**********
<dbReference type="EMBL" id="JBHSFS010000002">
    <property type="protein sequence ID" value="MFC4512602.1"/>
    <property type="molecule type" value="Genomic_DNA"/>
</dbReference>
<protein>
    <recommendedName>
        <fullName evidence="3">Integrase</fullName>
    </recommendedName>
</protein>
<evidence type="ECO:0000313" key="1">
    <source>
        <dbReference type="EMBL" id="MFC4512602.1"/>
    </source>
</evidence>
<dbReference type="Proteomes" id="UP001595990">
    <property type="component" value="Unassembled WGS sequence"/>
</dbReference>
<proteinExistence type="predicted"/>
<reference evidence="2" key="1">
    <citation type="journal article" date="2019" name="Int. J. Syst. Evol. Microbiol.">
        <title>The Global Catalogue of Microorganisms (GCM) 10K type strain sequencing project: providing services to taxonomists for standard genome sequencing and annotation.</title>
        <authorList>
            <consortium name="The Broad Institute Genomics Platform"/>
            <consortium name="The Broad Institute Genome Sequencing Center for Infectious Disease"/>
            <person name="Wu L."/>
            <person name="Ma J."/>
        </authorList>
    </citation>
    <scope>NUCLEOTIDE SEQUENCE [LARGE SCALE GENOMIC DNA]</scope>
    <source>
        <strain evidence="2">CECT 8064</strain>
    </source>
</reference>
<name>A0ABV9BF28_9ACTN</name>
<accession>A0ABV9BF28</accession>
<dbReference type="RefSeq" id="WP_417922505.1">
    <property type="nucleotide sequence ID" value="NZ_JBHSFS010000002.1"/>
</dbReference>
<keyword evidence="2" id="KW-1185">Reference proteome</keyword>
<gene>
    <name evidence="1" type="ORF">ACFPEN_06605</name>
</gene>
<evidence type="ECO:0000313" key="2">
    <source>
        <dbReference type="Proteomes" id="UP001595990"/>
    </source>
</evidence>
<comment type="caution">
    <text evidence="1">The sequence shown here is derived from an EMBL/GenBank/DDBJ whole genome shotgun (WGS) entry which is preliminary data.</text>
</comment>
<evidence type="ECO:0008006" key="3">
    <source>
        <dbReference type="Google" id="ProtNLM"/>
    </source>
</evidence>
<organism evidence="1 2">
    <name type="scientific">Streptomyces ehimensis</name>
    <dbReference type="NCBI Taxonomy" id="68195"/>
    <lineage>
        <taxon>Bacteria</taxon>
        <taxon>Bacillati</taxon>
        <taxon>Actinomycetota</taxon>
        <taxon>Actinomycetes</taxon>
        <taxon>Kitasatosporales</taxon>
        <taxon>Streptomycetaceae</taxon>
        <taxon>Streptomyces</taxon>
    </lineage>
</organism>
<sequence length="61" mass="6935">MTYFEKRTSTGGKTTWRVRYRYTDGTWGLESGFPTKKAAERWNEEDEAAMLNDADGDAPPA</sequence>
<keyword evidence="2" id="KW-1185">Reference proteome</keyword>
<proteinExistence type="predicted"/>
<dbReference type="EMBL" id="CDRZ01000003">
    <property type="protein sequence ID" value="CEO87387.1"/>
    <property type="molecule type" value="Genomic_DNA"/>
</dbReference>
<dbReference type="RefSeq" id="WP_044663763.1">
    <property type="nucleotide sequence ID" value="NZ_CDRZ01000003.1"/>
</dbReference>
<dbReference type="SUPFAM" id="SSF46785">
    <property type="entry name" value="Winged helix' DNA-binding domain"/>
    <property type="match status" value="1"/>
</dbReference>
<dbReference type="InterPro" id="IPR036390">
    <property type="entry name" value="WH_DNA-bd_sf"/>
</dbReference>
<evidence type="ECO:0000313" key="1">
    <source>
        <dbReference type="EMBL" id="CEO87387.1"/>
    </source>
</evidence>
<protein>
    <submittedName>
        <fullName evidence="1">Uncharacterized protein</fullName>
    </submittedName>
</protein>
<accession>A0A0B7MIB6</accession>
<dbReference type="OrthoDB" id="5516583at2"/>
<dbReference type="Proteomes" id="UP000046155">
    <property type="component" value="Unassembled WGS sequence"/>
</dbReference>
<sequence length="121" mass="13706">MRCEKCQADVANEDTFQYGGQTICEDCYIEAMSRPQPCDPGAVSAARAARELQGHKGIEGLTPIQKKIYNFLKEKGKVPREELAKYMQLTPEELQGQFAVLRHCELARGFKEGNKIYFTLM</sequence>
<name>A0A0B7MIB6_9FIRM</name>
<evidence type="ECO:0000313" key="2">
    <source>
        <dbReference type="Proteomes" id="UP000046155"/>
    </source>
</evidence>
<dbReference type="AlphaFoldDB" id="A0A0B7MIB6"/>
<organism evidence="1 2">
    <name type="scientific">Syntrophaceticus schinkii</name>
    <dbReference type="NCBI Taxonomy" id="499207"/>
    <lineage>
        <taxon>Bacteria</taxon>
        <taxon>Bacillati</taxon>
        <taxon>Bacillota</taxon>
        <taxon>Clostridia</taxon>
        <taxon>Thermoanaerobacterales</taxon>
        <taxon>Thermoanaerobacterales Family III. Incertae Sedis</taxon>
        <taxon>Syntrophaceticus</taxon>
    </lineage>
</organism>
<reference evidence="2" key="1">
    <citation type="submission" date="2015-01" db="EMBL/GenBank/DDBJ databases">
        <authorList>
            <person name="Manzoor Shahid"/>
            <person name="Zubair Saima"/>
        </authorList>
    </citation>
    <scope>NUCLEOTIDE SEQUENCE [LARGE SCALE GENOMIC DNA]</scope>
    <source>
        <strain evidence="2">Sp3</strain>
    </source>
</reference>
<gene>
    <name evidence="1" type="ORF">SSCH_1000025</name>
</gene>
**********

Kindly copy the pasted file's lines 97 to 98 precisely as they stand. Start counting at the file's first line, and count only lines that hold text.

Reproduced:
<dbReference type="OrthoDB" id="5516583at2"/>
<dbReference type="Proteomes" id="UP000046155">